ON BARATARIA BAY, La. -- The wildlife apocalypse along the Gulf Coast that everyone has feared for weeks is fast becoming a terrible reality.
Pelicans struggle to free themselves from oil, thick as tar, that gathers in hip-deep pools, while others stretch out useless wings, feathers dripping with crude. Dead birds and dolphins wash ashore, coated in the sludge. Seashells that once glinted pearly white under the hot June sun are stained crimson.
Scenes like this played out along miles of shoreline Saturday, nearly seven weeks after a BP rig exploded and the wellhead a mile below the surface began belching millions of gallons of oil.
"These waters are my backyard, my life," said boat captain Dave Marino, a firefighter and fishing guide from Myrtle Grove. "I don't want to say heartbreaking, because that's been said. It's a nightmare. It looks like it's going to be wave after wave of it, and nobody can stop it."
The oil has steadily spread east, washing up in greater quantities in recent days, even as a cap placed by BP over the blownout well began to collect some of the escaping crude. The cap, resembling an upside-down funnel, has captured about 252,000 gallons of oil, according to Coast Guard Adm. Thad Allen, the government's point man for the crisis.
If earlier estimates are correct, that means the cap is capturing from a quarter to as much as half the oil spewing from the blowout each day. But that is a small fraction of the roughly 24 million to 47 million gallons government officials estimate have leaked into the Gulf since the April 20 explosion that killed 11 workers, making it the nation's largest oil spill ever.
Allen, who said the goal is to gradually raise the amount of the oil being captured, compared the process to stopping the flow of water from a garden hose with a finger: "You don't want to put your finger down too quickly, or let it off too quickly."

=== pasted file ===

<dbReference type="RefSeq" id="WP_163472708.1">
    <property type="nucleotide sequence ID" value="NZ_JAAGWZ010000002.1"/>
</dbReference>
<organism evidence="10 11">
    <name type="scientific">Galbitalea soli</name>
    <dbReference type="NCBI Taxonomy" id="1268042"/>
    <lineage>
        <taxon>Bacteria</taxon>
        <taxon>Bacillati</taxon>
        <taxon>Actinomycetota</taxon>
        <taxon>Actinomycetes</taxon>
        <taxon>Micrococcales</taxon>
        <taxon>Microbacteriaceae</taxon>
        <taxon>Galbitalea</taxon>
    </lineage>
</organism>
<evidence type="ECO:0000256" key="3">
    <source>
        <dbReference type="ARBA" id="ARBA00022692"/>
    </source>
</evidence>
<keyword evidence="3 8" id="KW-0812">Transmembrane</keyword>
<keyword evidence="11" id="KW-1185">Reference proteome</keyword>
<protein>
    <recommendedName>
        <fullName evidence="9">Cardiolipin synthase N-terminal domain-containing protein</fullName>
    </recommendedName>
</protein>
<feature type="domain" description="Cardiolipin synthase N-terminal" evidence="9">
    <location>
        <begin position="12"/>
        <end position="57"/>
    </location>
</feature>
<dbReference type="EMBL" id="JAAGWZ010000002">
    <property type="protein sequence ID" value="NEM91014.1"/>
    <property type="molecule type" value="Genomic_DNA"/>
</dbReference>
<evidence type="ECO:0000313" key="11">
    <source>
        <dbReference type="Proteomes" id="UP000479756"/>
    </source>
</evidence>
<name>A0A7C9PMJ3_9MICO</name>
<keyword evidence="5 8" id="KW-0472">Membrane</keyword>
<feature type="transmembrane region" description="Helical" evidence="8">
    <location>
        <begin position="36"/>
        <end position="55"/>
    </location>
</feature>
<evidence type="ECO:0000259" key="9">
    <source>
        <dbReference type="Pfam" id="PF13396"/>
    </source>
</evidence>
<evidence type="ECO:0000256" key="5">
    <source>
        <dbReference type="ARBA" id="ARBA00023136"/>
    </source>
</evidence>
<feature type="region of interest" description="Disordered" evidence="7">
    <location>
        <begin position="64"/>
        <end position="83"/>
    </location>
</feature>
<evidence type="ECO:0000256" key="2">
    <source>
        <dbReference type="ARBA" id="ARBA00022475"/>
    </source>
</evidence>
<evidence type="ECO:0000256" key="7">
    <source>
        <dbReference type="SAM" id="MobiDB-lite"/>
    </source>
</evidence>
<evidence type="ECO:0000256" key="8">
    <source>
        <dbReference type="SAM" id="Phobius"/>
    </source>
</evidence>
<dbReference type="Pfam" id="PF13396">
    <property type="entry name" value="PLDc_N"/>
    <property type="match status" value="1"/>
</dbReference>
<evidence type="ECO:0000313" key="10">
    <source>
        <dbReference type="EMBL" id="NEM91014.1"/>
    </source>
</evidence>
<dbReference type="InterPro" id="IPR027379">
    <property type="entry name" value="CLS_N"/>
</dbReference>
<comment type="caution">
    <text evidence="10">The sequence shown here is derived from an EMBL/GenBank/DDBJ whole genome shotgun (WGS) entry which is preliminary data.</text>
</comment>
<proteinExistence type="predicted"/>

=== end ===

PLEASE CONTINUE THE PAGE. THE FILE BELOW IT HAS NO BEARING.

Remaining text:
BP officials are trying to capture as much oil as possible without creating too much pressure or allowing the buildup of ice-like hydrates, which form when water and natural gas combine under high pressures and low temperatures.
In Gulf Shores, Ala., boardwalks leading to hotels were tattooed with oil from beachgoers' feet. A slick hundreds of yards long washed ashore at a state park, coating the white sand with a thick, red stew. Cleanup workers rushed to contain it in bags, but more washed in before they could remove the first wave of debris.
Alabama Gov. Bob Riley and Allen met for more than an hour Saturday in Mobile, Ala., agreeing to a new plan that would significantly increase protection on the state's coast with larger booms, beachfront barriers, skimmers and a new system to protect Perdido Bay near the Florida line.
Riley, who was angered by a Coast Guard decision to move booms from Alabama to Louisiana, said the barriers must be up within days for him to be satisfied. Allen said he needed to report to the president before confirming more details of the agreement.
The oil is showing up right at the beginning of the lucrative tourist season, and beachgoers taking to the region's beaches haven't been able to escape it.
"This makes me sick," said Rebecca Thomasson of Knoxville, Tenn., her legs and feet smeared with brown streaks of crude. "We were over in Florida earlier and it was bad there, but it was nothing like this."
At Pensacola Beach, Erin Tamber, who moved to the area from New Orleans after surviving Hurricane Katrina, inspected a beach stained orange by the retreating tide.
"I feel like I've gone from owning a piece of paradise to owning a toxic waste dump," she said.
Back in Louisiana, along the beach at Queen Bess Island, oil pooled several feet deep, trapping birds against unused containment booms. The futility of their struggle was confirmed when Joe Sartore, a National Geographic photographer, sank thigh deep in oil on nearby East Grand Terre Island and had to be pulled from the tar.
"I would have died if I would have been out here alone," he said.
After six weeks with one to four birds a day coming into Louisiana's rescue center for oiled birds at Fort Jackson, 53 arrived Thursday and an additional 13 Friday morning, with more on the way. Federal authorities say 792 dead birds, sea turtles, dolphins and other wildlife have been collected from the Gulf of Mexico and its coastline.
Yet scientists say the wildlife death toll remains relatively modest, well below the tens of thousand of birds, otters and other creatures killed after the Exxon Valdez ran aground in Alaska's Prince William Sound in 1989. The numbers have stayed comparatively low because the Deepwater Horizon rig was 50 miles off the coast and most of the oil has stayed in the open sea. The Valdez ran aground on a reef close to land, in a more enclosed setting.
Experts say the Gulf's marshes, beaches and coastal waters, which nurture a dazzling array of life, could be transformed into killing fields, though the die-off could take months or years and unfold largely out of sight. The damage could be even greater beneath the water's surface, where oil and dispersants could devastate zooplankton and tiny invertebrate communities at the base of the aquatic food chain.